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Several contemporary groups, collectively termed Hindu reform movements, strive to introduce regeneration and reform to Hinduism. Although these movements are very individual in their exact philosophies they generally stress the spiritual, secular and logical and scientific aspects of the Vedic traditions, creating a form that is egalitarian that does not discriminate based on Jāti (caste or subcaste), gender, or race. Thus, most modern Hindu reform movements advocate a return to supposed ancient, egalitarian forms of Hinduism, and view aspects of modern Hinduism, such as discrimination and the caste system, as being corrupt results from colonialism and foreign influence.[1]

Contents

Introduction

Active Hindu communities are to be found in all parts of the world. In particular, countries of the former Soviet Union and Poland have thriving Hindu communities due to the missionary work of the Hare Krishnas. Most of the Hindu movements, with the exception of the Hare Krishna movement, reflect a more Smarta-like ideology.

There are groups in India that are actively engaged in getting women and those from socially disadvantaged jātis to become priests of Vedic ritual.

One of the foremost movements in breaking the caste system and educating the downtrodden was the Lingayat movement spearheaded by Basavanna in the 12th century in Anubhava Mantapa in Kalyani of Karnataka. The less accessible Vedas were rejected and parallel Vachanas were compiled.

The new movements look up to Swami Vivekananda; Rabindranath Tagore; Ramana Maharshi; Shri Aurobindo (for his Integral Yoga); A.C. Bhaktivedanta Swami Prabhupada (founder of the modern Hare Krishna movement); Swami Sivananda, Swami Rama Tirtha; Narayana Guru, Paramhansa Yogananda; Shrii Shrii Anandamurti and for inspiration. More recently, the work of Maharishi Mahesh Yogi, Sathya Sai Baba, Shirdi Sai Baba, Swami Muktananda, Swami Chinmayananda, Maharishi Dayananda Saraswati, Sri Sri Ravi Shankar, and Mata Amritanandamayi has inspired millions to create new centers of spiritual development. In the intellectual field, the writings of Ananda Coomaraswamy, Ram Swarup, Stephen Knapp, Sita Ram Goel, Subhash Kak and David Frawley have been influential.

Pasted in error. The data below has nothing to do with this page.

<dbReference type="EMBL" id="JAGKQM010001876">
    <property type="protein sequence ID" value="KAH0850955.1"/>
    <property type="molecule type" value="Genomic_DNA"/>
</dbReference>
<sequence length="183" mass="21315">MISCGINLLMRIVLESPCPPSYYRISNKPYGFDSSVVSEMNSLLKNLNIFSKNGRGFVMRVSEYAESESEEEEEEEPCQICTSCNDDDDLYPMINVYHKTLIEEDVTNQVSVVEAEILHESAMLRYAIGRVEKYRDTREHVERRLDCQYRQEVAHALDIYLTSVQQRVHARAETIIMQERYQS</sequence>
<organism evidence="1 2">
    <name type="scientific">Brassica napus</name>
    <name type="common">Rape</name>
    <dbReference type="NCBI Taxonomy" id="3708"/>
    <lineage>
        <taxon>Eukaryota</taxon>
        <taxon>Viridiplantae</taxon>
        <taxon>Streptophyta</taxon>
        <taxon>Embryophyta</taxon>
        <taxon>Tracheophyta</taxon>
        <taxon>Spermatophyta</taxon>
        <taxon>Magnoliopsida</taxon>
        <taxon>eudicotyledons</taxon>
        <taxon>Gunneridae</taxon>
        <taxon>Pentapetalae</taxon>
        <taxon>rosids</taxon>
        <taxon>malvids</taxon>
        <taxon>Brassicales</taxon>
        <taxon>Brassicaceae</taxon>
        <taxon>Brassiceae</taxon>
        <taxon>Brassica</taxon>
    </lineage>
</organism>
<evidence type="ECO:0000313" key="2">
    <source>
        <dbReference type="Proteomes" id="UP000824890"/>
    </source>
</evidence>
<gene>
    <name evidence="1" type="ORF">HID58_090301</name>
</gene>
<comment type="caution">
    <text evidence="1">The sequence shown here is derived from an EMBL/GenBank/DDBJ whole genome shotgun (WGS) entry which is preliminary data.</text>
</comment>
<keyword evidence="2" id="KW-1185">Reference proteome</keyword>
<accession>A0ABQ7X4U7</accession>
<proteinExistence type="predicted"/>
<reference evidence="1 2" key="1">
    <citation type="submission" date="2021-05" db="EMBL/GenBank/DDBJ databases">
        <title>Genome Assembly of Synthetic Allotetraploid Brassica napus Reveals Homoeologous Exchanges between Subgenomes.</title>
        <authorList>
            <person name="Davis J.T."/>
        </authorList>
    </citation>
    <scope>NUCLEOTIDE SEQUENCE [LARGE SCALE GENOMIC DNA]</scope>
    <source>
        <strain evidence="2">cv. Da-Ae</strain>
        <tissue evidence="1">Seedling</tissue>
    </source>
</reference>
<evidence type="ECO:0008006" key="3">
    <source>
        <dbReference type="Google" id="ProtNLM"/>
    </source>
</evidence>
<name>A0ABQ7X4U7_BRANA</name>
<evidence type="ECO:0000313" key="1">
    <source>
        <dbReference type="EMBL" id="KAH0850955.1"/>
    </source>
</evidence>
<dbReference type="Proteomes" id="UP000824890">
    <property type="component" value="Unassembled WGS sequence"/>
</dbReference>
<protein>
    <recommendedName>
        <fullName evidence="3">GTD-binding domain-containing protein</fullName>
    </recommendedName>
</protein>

In social work, Mahatma Gandhi, Vinoba Bhave, Baba Amte and Shrii Shrii Anandamurti have been most important. Sunderlal Bahuguna created the chipko movement for the preservation of forestlands according to the Hindu ecological ideas.

The Rashtriya Swayamsevak Sangh or RSS was founded by Keshav Baliram Hegdewar in 1925. The goal was to unite Hindus, make them rise over their caste differences and work to achieve a Hindu Rashtra; the ideology of the Sangh, closely associated with political Hinduism, came to be known as Hindutva.

In Indonesia several movements favour a return to Hinduism in Java, Sumatra, Kalimantan, and Sulawesi. Balinese Hinduism, known as Agama Hindu Dharma, has witnessed great resurgence in recent years. Shrii Prabhat Rainjan Sarkar (founder of Ananda Marga) initiated a new renaissance in the Indian world of samgeet.

Hinduism and the West